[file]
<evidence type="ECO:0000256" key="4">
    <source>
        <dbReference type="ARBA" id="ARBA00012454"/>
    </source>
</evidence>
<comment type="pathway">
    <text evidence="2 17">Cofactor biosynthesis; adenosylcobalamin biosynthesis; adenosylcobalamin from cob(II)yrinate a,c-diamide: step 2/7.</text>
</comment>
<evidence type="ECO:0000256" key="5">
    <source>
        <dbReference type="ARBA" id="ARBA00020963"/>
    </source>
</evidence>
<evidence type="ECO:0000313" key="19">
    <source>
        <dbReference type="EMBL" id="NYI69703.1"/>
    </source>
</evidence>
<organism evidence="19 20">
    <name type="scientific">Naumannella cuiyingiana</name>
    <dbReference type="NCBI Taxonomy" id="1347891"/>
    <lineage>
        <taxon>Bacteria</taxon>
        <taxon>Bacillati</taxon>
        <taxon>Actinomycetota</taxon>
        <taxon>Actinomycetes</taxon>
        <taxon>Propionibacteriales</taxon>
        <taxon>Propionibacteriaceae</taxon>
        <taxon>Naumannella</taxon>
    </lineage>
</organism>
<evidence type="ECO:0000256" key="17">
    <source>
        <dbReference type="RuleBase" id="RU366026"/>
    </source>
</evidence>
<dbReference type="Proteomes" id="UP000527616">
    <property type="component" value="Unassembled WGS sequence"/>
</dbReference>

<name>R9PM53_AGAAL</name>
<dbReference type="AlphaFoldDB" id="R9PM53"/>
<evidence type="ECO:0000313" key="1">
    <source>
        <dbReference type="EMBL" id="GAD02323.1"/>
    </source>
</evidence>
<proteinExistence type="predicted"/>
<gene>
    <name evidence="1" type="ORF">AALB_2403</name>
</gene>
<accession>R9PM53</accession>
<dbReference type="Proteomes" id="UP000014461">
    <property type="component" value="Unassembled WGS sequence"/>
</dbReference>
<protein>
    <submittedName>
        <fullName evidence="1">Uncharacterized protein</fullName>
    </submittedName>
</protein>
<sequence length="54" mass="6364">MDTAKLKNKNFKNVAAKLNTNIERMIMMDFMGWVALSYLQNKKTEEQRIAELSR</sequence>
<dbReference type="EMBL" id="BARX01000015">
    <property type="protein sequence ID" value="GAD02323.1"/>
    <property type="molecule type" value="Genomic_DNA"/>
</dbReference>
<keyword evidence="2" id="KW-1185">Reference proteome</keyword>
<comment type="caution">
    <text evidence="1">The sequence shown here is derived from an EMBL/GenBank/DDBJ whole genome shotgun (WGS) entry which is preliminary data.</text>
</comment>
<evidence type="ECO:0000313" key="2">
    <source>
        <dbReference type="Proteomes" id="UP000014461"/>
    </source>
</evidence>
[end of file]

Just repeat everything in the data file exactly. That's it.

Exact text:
<evidence type="ECO:0000256" key="4">
    <source>
        <dbReference type="ARBA" id="ARBA00012454"/>
    </source>
</evidence>
<comment type="pathway">
    <text evidence="2 17">Cofactor biosynthesis; adenosylcobalamin biosynthesis; adenosylcobalamin from cob(II)yrinate a,c-diamide: step 2/7.</text>
</comment>
<evidence type="ECO:0000256" key="5">
    <source>
        <dbReference type="ARBA" id="ARBA00020963"/>
    </source>
</evidence>
<evidence type="ECO:0000313" key="19">
    <source>
        <dbReference type="EMBL" id="NYI69703.1"/>
    </source>
</evidence>
<organism evidence="19 20">
    <name type="scientific">Naumannella cuiyingiana</name>
    <dbReference type="NCBI Taxonomy" id="1347891"/>
    <lineage>
        <taxon>Bacteria</taxon>
        <taxon>Bacillati</taxon>
        <taxon>Actinomycetota</taxon>
        <taxon>Actinomycetes</taxon>
        <taxon>Propionibacteriales</taxon>
        <taxon>Propionibacteriaceae</taxon>
        <taxon>Naumannella</taxon>
    </lineage>
</organism>
<evidence type="ECO:0000256" key="17">
    <source>
        <dbReference type="RuleBase" id="RU366026"/>
    </source>
</evidence>
<dbReference type="Proteomes" id="UP000527616">
    <property type="component" value="Unassembled WGS sequence"/>
</dbReference>

<name>R9PM53_AGAAL</name>
<dbReference type="AlphaFoldDB" id="R9PM53"/>
<evidence type="ECO:0000313" key="1">
    <source>
        <dbReference type="EMBL" id="GAD02323.1"/>
    </source>
</evidence>
<proteinExistence type="predicted"/>
<gene>
    <name evidence="1" type="ORF">AALB_2403</name>
</gene>
<accession>R9PM53</accession>
<dbReference type="Proteomes" id="UP000014461">
    <property type="component" value="Unassembled WGS sequence"/>
</dbReference>
<protein>
    <submittedName>
        <fullName evidence="1">Uncharacterized protein</fullName>
    </submittedName>
</protein>
<sequence length="54" mass="6364">MDTAKLKNKNFKNVAAKLNTNIERMIMMDFMGWVALSYLQNKKTEEQRIAELSR</sequence>
<dbReference type="EMBL" id="BARX01000015">
    <property type="protein sequence ID" value="GAD02323.1"/>
    <property type="molecule type" value="Genomic_DNA"/>
</dbReference>
<keyword evidence="2" id="KW-1185">Reference proteome</keyword>
<comment type="caution">
    <text evidence="1">The sequence shown here is derived from an EMBL/GenBank/DDBJ whole genome shotgun (WGS) entry which is preliminary data.</text>
</comment>
<evidence type="ECO:0000313" key="2">
    <source>
        <dbReference type="Proteomes" id="UP000014461"/>
    </source>
</evidence>